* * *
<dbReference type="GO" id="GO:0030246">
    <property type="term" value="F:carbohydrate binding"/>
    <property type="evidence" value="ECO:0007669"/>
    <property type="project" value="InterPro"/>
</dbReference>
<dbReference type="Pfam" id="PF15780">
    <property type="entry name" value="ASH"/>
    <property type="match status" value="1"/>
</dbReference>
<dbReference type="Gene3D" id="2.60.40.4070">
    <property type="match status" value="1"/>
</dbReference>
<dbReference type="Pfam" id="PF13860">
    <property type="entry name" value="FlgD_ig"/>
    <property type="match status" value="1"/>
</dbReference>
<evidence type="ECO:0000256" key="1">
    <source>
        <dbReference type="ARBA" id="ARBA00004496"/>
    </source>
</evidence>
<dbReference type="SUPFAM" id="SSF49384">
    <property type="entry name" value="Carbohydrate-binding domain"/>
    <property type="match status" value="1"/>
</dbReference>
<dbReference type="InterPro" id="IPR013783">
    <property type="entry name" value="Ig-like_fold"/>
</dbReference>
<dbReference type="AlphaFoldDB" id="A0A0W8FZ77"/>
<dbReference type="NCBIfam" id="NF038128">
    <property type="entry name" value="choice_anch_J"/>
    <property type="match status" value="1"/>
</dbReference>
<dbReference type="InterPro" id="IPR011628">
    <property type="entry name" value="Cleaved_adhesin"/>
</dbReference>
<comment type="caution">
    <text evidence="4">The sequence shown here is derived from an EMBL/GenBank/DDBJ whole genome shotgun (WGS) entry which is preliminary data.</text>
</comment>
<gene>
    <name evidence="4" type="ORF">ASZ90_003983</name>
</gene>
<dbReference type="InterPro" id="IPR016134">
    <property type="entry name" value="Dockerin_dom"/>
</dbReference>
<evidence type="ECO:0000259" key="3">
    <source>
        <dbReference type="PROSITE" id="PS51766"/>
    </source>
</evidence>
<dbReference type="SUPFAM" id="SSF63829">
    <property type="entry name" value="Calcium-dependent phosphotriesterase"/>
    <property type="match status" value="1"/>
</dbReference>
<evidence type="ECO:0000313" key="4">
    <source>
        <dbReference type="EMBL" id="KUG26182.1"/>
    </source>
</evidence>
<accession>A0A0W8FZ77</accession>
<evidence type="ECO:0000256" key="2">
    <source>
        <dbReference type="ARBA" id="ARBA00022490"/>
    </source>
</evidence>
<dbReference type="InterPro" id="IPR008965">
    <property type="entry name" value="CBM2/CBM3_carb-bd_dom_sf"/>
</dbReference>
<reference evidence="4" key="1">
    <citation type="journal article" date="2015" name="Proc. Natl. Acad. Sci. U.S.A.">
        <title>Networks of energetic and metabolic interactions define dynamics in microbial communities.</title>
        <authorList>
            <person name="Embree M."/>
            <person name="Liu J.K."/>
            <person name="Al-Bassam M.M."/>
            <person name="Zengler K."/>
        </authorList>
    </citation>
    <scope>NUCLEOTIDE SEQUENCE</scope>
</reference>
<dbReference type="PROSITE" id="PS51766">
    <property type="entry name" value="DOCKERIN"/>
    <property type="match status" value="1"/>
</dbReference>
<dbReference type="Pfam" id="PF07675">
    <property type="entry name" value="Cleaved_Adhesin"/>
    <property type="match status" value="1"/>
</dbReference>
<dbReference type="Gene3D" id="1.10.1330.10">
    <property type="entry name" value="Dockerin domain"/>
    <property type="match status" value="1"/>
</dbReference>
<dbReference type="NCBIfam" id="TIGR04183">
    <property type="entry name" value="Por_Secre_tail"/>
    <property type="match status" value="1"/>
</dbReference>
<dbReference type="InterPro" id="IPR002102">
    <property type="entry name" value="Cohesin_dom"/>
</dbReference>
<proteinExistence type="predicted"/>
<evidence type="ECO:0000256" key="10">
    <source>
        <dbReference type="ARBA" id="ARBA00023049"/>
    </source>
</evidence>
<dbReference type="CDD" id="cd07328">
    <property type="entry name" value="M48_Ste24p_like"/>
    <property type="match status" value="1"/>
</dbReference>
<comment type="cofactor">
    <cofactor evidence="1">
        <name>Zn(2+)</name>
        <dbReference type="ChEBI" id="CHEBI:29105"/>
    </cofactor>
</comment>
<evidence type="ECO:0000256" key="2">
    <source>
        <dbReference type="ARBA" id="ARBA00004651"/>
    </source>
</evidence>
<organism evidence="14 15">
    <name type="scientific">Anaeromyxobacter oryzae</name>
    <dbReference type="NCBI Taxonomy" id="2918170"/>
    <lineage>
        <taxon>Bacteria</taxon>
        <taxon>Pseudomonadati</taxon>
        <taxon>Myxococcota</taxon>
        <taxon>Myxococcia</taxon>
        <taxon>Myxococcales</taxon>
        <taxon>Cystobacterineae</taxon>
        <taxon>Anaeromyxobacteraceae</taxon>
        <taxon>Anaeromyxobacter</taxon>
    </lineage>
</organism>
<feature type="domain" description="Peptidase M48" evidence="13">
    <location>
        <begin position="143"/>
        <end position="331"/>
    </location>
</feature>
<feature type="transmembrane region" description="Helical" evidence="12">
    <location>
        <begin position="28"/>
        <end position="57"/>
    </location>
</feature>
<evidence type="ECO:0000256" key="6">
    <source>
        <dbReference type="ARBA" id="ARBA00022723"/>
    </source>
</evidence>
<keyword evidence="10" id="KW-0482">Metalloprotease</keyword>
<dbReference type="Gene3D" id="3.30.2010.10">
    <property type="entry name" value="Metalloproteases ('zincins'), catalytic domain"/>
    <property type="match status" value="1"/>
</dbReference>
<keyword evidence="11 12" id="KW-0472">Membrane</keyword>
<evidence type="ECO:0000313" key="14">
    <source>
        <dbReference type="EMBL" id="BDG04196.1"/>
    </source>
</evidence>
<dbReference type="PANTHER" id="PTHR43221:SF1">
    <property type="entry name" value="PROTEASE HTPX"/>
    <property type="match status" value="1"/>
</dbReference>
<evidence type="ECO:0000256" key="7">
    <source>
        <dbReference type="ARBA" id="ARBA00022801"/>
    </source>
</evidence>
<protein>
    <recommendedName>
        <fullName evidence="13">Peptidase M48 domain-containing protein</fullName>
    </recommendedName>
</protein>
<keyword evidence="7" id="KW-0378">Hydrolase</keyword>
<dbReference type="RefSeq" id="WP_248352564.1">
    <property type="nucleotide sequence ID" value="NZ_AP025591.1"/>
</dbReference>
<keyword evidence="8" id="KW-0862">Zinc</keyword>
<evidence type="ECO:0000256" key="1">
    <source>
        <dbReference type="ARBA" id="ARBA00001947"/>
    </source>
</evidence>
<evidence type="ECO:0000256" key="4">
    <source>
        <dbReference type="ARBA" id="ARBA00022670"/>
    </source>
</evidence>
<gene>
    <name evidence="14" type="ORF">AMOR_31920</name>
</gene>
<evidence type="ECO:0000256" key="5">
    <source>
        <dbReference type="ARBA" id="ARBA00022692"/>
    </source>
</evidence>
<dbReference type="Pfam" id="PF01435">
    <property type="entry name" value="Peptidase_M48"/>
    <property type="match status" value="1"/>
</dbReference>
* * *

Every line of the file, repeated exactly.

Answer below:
<dbReference type="GO" id="GO:0030246">
    <property type="term" value="F:carbohydrate binding"/>
    <property type="evidence" value="ECO:0007669"/>
    <property type="project" value="InterPro"/>
</dbReference>
<dbReference type="Pfam" id="PF15780">
    <property type="entry name" value="ASH"/>
    <property type="match status" value="1"/>
</dbReference>
<dbReference type="Gene3D" id="2.60.40.4070">
    <property type="match status" value="1"/>
</dbReference>
<dbReference type="Pfam" id="PF13860">
    <property type="entry name" value="FlgD_ig"/>
    <property type="match status" value="1"/>
</dbReference>
<evidence type="ECO:0000256" key="1">
    <source>
        <dbReference type="ARBA" id="ARBA00004496"/>
    </source>
</evidence>
<dbReference type="SUPFAM" id="SSF49384">
    <property type="entry name" value="Carbohydrate-binding domain"/>
    <property type="match status" value="1"/>
</dbReference>
<dbReference type="InterPro" id="IPR013783">
    <property type="entry name" value="Ig-like_fold"/>
</dbReference>
<dbReference type="AlphaFoldDB" id="A0A0W8FZ77"/>
<dbReference type="NCBIfam" id="NF038128">
    <property type="entry name" value="choice_anch_J"/>
    <property type="match status" value="1"/>
</dbReference>
<dbReference type="InterPro" id="IPR011628">
    <property type="entry name" value="Cleaved_adhesin"/>
</dbReference>
<comment type="caution">
    <text evidence="4">The sequence shown here is derived from an EMBL/GenBank/DDBJ whole genome shotgun (WGS) entry which is preliminary data.</text>
</comment>
<gene>
    <name evidence="4" type="ORF">ASZ90_003983</name>
</gene>
<dbReference type="InterPro" id="IPR016134">
    <property type="entry name" value="Dockerin_dom"/>
</dbReference>
<evidence type="ECO:0000259" key="3">
    <source>
        <dbReference type="PROSITE" id="PS51766"/>
    </source>
</evidence>
<dbReference type="SUPFAM" id="SSF63829">
    <property type="entry name" value="Calcium-dependent phosphotriesterase"/>
    <property type="match status" value="1"/>
</dbReference>
<evidence type="ECO:0000313" key="4">
    <source>
        <dbReference type="EMBL" id="KUG26182.1"/>
    </source>
</evidence>
<accession>A0A0W8FZ77</accession>
<evidence type="ECO:0000256" key="2">
    <source>
        <dbReference type="ARBA" id="ARBA00022490"/>
    </source>
</evidence>
<dbReference type="InterPro" id="IPR008965">
    <property type="entry name" value="CBM2/CBM3_carb-bd_dom_sf"/>
</dbReference>
<reference evidence="4" key="1">
    <citation type="journal article" date="2015" name="Proc. Natl. Acad. Sci. U.S.A.">
        <title>Networks of energetic and metabolic interactions define dynamics in microbial communities.</title>
        <authorList>
            <person name="Embree M."/>
            <person name="Liu J.K."/>
            <person name="Al-Bassam M.M."/>
            <person name="Zengler K."/>
        </authorList>
    </citation>
    <scope>NUCLEOTIDE SEQUENCE</scope>
</reference>
<dbReference type="PROSITE" id="PS51766">
    <property type="entry name" value="DOCKERIN"/>
    <property type="match status" value="1"/>
</dbReference>
<dbReference type="Pfam" id="PF07675">
    <property type="entry name" value="Cleaved_Adhesin"/>
    <property type="match status" value="1"/>
</dbReference>
<dbReference type="Gene3D" id="1.10.1330.10">
    <property type="entry name" value="Dockerin domain"/>
    <property type="match status" value="1"/>
</dbReference>
<dbReference type="NCBIfam" id="TIGR04183">
    <property type="entry name" value="Por_Secre_tail"/>
    <property type="match status" value="1"/>
</dbReference>
<dbReference type="InterPro" id="IPR002102">
    <property type="entry name" value="Cohesin_dom"/>
</dbReference>
<proteinExistence type="predicted"/>
<evidence type="ECO:0000256" key="10">
    <source>
        <dbReference type="ARBA" id="ARBA00023049"/>
    </source>
</evidence>
<dbReference type="CDD" id="cd07328">
    <property type="entry name" value="M48_Ste24p_like"/>
    <property type="match status" value="1"/>
</dbReference>
<comment type="cofactor">
    <cofactor evidence="1">
        <name>Zn(2+)</name>
        <dbReference type="ChEBI" id="CHEBI:29105"/>
    </cofactor>
</comment>
<evidence type="ECO:0000256" key="2">
    <source>
        <dbReference type="ARBA" id="ARBA00004651"/>
    </source>
</evidence>
<organism evidence="14 15">
    <name type="scientific">Anaeromyxobacter oryzae</name>
    <dbReference type="NCBI Taxonomy" id="2918170"/>
    <lineage>
        <taxon>Bacteria</taxon>
        <taxon>Pseudomonadati</taxon>
        <taxon>Myxococcota</taxon>
        <taxon>Myxococcia</taxon>
        <taxon>Myxococcales</taxon>
        <taxon>Cystobacterineae</taxon>
        <taxon>Anaeromyxobacteraceae</taxon>
        <taxon>Anaeromyxobacter</taxon>
    </lineage>
</organism>
<feature type="domain" description="Peptidase M48" evidence="13">
    <location>
        <begin position="143"/>
        <end position="331"/>
    </location>
</feature>
<feature type="transmembrane region" description="Helical" evidence="12">
    <location>
        <begin position="28"/>
        <end position="57"/>
    </location>
</feature>
<evidence type="ECO:0000256" key="6">
    <source>
        <dbReference type="ARBA" id="ARBA00022723"/>
    </source>
</evidence>
<keyword evidence="10" id="KW-0482">Metalloprotease</keyword>
<dbReference type="Gene3D" id="3.30.2010.10">
    <property type="entry name" value="Metalloproteases ('zincins'), catalytic domain"/>
    <property type="match status" value="1"/>
</dbReference>
<keyword evidence="11 12" id="KW-0472">Membrane</keyword>
<evidence type="ECO:0000313" key="14">
    <source>
        <dbReference type="EMBL" id="BDG04196.1"/>
    </source>
</evidence>
<dbReference type="PANTHER" id="PTHR43221:SF1">
    <property type="entry name" value="PROTEASE HTPX"/>
    <property type="match status" value="1"/>
</dbReference>
<evidence type="ECO:0000256" key="7">
    <source>
        <dbReference type="ARBA" id="ARBA00022801"/>
    </source>
</evidence>
<protein>
    <recommendedName>
        <fullName evidence="13">Peptidase M48 domain-containing protein</fullName>
    </recommendedName>
</protein>
<keyword evidence="7" id="KW-0378">Hydrolase</keyword>
<dbReference type="RefSeq" id="WP_248352564.1">
    <property type="nucleotide sequence ID" value="NZ_AP025591.1"/>
</dbReference>
<keyword evidence="8" id="KW-0862">Zinc</keyword>
<evidence type="ECO:0000256" key="1">
    <source>
        <dbReference type="ARBA" id="ARBA00001947"/>
    </source>
</evidence>
<evidence type="ECO:0000256" key="4">
    <source>
        <dbReference type="ARBA" id="ARBA00022670"/>
    </source>
</evidence>
<gene>
    <name evidence="14" type="ORF">AMOR_31920</name>
</gene>
<evidence type="ECO:0000256" key="5">
    <source>
        <dbReference type="ARBA" id="ARBA00022692"/>
    </source>
</evidence>
<dbReference type="Pfam" id="PF01435">
    <property type="entry name" value="Peptidase_M48"/>
    <property type="match status" value="1"/>
</dbReference>